Back in the Autumn of 2015 I embarked on a project that was different to anything I had tried before and took me a little out of my comfort zone. It was a collaboration project entitled 'Two Make' which brought together 10 pairs of makers to explore new ideas and make new work together. Having never collaborated before it was an interesting concept to me but an exciting opportunity to be able to go back to the drawing board and start afresh on some new ideas.
I was to be working with Kristian Pettifor, a contemporary furniture designer maker who contacted me after being drawn to the pattern and colour in my lighting range. After chatting on the phone about what we both wanted to get out of the project and lots of emails later we put in our application.
The project is curated in partnership with the Gloucestershire Guild of Craftsmen, the University of Exeter and is funded by the Arts Council, which meant that we could all devote some time to just trying out new ideas rather than worrying about getting to the finished outcome.
Our first meeting in my studio went well as it quickly became clear that we were both drawn to the same sort of images, which we were both pretty relieved to find out!
Probably the most important concept and our starting point was using texture and light together. We wanted to figure out how to mix our two materials - paper and wood - in a design that would use light to enhance the surfaces and depth of both.
We were aiming to create a new surface design and were both inspired by tile and marquetry pattern in interior applications, as well as the more irregular design found in nature. Ive included here some of the images that we collected that helped us to shape and hone our ideas.
We started looking at the patterns formed in nature when surfaces crack or grow. Cellular patterning occurs when there is a certain tension on the surface, for example when soapy bubbles form and define each others shape. The same thing happens with shrinking, such as a desert floor cracking in the sun. This linked in to the idea of 'The Path of Least Resistance'; the easiest path taken in nature when forms repeat and flow.
Beginning to do some drawings around these ideas, we decided to settle on a pattern made up of these irregular 5, 6 and 7 sided forms. Taken from a photo of soap bubbles, we started with Kristian's initial sketch which turned into this wooden sample. The rough marks of the saw cross over the wood grain to create layers of texture, brought out by a pale lye finish which gives the oak more of a grey tone.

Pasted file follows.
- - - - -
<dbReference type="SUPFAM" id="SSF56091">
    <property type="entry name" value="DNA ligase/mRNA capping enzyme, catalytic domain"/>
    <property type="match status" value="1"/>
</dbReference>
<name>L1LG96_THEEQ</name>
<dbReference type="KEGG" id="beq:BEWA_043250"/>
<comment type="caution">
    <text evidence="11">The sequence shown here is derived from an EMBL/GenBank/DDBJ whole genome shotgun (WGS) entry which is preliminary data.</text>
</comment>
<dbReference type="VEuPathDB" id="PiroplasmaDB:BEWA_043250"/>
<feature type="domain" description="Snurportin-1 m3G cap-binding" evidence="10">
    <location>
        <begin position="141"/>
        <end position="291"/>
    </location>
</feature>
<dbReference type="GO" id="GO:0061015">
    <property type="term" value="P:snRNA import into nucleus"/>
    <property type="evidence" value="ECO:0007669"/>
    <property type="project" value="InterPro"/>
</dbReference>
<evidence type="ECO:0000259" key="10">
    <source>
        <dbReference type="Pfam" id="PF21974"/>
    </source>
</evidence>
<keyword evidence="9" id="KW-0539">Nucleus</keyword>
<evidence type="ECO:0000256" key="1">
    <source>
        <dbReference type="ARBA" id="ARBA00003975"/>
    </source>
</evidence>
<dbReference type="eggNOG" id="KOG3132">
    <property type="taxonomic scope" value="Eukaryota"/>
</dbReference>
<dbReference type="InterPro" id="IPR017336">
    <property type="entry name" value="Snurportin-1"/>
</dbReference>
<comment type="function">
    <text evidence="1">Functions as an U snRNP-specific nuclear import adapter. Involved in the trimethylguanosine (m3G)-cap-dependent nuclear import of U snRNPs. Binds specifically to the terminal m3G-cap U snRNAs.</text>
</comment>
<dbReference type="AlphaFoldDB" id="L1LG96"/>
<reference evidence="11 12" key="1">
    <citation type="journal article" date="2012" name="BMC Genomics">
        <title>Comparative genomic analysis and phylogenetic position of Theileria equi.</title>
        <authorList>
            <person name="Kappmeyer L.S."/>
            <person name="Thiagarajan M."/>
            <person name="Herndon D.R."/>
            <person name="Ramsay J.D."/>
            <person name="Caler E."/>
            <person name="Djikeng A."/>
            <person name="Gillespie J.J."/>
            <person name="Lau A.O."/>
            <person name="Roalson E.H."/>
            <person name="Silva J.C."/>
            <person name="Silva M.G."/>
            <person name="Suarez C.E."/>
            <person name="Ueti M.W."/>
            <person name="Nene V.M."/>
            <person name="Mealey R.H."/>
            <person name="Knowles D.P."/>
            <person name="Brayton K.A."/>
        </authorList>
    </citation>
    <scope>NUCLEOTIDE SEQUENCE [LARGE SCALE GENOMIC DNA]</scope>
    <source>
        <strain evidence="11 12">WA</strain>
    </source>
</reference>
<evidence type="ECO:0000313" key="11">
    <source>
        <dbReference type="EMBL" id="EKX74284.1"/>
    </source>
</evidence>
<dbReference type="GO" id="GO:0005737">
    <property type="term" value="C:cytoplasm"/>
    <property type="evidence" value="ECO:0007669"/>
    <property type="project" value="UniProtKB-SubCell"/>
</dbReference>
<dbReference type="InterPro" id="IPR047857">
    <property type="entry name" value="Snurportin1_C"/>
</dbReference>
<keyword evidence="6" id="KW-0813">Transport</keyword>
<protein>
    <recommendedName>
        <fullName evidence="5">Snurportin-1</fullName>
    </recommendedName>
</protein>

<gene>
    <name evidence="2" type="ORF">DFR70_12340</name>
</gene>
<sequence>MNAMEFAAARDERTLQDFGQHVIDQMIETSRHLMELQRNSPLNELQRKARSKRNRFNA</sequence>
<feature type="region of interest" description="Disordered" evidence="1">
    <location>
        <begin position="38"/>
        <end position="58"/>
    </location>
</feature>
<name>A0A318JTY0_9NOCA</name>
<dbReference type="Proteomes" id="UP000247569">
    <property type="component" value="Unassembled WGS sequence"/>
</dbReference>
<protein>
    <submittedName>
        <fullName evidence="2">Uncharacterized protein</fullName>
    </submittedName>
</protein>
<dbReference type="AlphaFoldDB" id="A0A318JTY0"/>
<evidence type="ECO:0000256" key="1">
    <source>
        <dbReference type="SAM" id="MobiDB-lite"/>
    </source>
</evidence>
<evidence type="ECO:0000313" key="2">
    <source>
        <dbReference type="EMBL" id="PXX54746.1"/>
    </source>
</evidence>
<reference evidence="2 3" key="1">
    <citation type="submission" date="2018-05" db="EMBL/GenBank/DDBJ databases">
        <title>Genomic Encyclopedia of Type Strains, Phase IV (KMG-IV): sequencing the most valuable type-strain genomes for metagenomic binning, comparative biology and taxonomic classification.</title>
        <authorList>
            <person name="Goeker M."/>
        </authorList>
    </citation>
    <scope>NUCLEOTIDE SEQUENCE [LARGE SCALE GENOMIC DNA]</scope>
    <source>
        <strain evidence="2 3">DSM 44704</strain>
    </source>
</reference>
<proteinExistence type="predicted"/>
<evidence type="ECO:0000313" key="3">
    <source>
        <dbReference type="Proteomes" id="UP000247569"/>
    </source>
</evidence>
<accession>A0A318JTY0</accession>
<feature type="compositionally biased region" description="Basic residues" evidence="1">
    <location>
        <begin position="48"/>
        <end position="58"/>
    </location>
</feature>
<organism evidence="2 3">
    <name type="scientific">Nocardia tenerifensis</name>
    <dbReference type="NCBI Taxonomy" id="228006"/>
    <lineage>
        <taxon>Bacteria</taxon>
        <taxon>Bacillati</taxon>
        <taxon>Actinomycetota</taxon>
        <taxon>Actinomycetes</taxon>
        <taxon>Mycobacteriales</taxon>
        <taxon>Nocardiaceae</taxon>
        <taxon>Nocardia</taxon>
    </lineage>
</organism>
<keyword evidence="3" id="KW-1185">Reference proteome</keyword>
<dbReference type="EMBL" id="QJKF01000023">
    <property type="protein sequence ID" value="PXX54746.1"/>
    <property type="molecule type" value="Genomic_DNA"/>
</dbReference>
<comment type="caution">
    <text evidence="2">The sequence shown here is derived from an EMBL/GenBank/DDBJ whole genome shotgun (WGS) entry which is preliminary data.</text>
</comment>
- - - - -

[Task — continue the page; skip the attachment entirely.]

Meanwhile I was experimenting with how I could use my materials using these shapes and how best to create a rich surface texture using light. Here are some samples taped up in my studio window...
We both liked this last image and how the triangles of paper meet to form a faceted, jewel-like surface. At this stage we were talking about merging the paper and wooden shapes together on a two dimensional panel of some kind, maybe a screen or on the wall, or a surface that could be incorporated into a piece of furniture.
We spoke about the different ways of lighting it, either using natural light, LEDs or both. The tricky part would be how to light my paper sections from behind so the light shines through, and at the same time lighting Kristian's wooden surface from the front at the right angle.
In the end we decided to make a large, sculptural table lamp. This would enable us to light both parts in the optimum way. Kristian proposed a way of building the lamp that would bring the light bulb forward and hanging down slightly, therefore shining light down over the front of the wooden base as well as illuminating the whole shade above.
We decided that we wanted the pattern of irregular shapes to be perfectly consistent from the base to the shade, so that when your eyes travel across the lamp it might seem random at first, but then you start to notice a repeat. Kristian came up with this way of making the base out of solid pieces (reminded me of the Giant's causeway in Ireland!) and we played around with pushing the pieces forward and back to make the surface even more sculptural.
I set about making the lampshade. After deciding on the size, I needed to learn a thing or two about pattern repeats. The shapes in Kristian's base would need to be repeated 6 times round the drum lampshade, fit together each time and slot together perfectly at the seam. So started a big jigsaw puzzle!
It was fun choosing the colours and building up the design. Even though the shapes in the pattern repeated, I wanted the colours to be different each time.
After cutting and peeling away sections of the design, it was finished. We wouldn't see the lamp with the lampshade until the start of the exhibition! Kristian did so well getting his part finished as his wife was giving birth to their first child around this time, so things were quite busy....
The show opened in Cirencester at the Corinium Museum on the 5th February and it was amazing seeing the end results of everyone's collaboration.